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e-Posters

56P - Continuation treatment with immunotherapy beyond two years in patients with metastasic non-small cell lung cancer: retrospective analysis of optimal duration treatment.

Date

06 Oct 2021

Session

e-Posters

Presenters

Pellicer Boigues Andres Vicente

Citation

Annals of Oncology (2021) 32 (suppl_6): S1345-S1371. 10.1016/annonc/annonc740

Authors

P.B. Andres Vicente1, J. Garde Noguera2, J. García Sanchez2, N. Piera2, T. Fenollosa Sanz2, P. Llor Rodriguez2, J. Iranzo Barreira2, P. Riquelme Cabrera2, M.L. Fernandez Murga Chavanne2, A. Llombart Cussac2

Author affiliations

  • 1 Hospital Arnau de Vilanova, Valencia/ES
  • 2 Hospital Arnau de Vilanova, 46015 - Valencia/ES
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Abstract 56P

Background

Immunotherapy (IO) with antiPD1/PD-L1 antibodies is a standard treatment for advanced non-small cell lung cancer (NSCLC), with higher benefits with PDL1+. However, optimal duration of treatment remains unknown. In some pivotal trials, IO was given until disease progression or toxicity, and others limited treatment to two years. This study aimed to assess if continuation therapy with antiPD1/PDL1 therapies in advanced NSCLC past two years is superior to shorter treatment.

Methods

Retrospective study of patients treated with antiPD1/PDL-1 therapies for advanced NSCLC in a single institution. Two groups were performed: patients treated past two years (group1); patients who stopped treatment after two years or before due to toxicity (group2). To evaluate survival, Cox regression analysis and Kaplan Meier curves with log-rank were performed.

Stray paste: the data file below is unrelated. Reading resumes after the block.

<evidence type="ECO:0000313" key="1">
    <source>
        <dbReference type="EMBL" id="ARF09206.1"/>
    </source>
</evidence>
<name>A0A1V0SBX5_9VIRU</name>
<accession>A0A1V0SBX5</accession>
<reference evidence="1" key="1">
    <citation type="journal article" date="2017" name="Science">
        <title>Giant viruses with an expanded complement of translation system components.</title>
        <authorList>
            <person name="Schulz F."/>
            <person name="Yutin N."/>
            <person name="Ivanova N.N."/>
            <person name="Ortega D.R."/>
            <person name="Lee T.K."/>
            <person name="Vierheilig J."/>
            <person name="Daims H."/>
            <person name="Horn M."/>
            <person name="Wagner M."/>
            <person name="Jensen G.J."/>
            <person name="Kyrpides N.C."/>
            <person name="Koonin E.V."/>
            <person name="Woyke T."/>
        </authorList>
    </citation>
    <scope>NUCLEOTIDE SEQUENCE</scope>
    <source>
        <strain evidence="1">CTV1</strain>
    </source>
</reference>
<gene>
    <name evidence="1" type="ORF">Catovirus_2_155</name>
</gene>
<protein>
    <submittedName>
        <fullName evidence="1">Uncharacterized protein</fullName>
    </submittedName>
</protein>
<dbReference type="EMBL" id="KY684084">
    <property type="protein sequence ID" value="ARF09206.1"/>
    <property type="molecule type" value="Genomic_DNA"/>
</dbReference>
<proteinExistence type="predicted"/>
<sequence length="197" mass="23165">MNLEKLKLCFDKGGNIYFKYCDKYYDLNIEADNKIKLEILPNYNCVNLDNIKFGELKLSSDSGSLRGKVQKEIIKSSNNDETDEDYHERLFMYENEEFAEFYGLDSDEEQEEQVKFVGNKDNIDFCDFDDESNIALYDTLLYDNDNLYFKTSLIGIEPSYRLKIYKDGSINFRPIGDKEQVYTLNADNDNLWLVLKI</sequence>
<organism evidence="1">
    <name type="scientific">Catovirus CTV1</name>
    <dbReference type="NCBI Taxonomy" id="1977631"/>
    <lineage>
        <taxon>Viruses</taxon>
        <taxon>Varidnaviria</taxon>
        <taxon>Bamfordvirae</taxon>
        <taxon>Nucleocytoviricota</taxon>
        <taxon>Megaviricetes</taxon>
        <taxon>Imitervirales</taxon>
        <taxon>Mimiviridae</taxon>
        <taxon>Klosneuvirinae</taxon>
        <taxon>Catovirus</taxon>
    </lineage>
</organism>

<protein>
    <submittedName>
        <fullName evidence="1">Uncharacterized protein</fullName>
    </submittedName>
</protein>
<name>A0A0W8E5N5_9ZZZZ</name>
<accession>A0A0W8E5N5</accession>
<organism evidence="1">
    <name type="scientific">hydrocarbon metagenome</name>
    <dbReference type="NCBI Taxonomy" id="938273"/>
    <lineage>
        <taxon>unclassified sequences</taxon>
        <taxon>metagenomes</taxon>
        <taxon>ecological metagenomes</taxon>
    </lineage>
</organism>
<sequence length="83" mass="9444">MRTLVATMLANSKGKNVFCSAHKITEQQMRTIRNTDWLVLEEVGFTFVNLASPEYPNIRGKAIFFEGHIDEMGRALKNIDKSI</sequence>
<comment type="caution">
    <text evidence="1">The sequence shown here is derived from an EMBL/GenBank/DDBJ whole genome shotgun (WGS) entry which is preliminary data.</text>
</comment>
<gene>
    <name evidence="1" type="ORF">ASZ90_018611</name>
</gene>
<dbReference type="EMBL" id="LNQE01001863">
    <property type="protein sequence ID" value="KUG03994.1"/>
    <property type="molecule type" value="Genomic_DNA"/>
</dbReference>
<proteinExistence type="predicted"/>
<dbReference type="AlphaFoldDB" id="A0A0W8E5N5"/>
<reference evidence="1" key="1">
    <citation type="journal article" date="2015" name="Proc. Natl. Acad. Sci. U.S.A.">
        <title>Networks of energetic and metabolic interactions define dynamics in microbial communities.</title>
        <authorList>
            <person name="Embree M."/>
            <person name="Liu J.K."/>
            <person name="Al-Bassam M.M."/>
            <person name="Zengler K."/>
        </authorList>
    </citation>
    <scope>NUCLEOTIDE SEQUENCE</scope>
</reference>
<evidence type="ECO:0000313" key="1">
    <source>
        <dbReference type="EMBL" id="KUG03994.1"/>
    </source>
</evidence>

Results

27 patients fulfilled inclusion criteria: 7 patients (group1) and 20 patients (group2). Toxicities by which immunotherapy was suspended were pneumonitis (n=6), cutaneous (n=4), gastrointestinal (n=3), hypophysis (n=2), hepatitis and keratitis (n=1). Patients’ characteristics: average age was 69, 96% were smokers or former smoker and 81.5% adenocarcinomas; 12 patients received immunotherapy as first and 13 as second-line. 3 complete response, 13 partial responses and 11 stable disease were achieved. Overall survival (OS) was 21.61 months (Group1) vs 11.78 months (Group 2), p=0.19. Progression-free survival (PFS) was 15.23 months (Group1) vs 11.86 months (Group2), p=0.206. Differences in OS were observed when the analysis was performed comparing treatment duration >1 vs ≤1year (OS: 21.96 vs 10.90 months, p=0.029;); not if compared >18 vs 18months (OS: 22.9 vs 11.97 months, p=0.091). Two patients from group 2 were retreated with immunotherapy at disease progression, colitis and pneumonitis reappeared requiring definitive suspension.

Conclusions

In our series, a favorable trend is observed in OS and PFS in patients who were treated beyond two years; differences were statistically significant for patients treated >1 year. Retrospective nature and small sample of patients condition our results and limit their interpretation.

Legal entity responsible for the study

A.V. Pellicer Boigues.

Funding

Has not received any funding.

Disclosure

All authors have declared no conflicts of interest.

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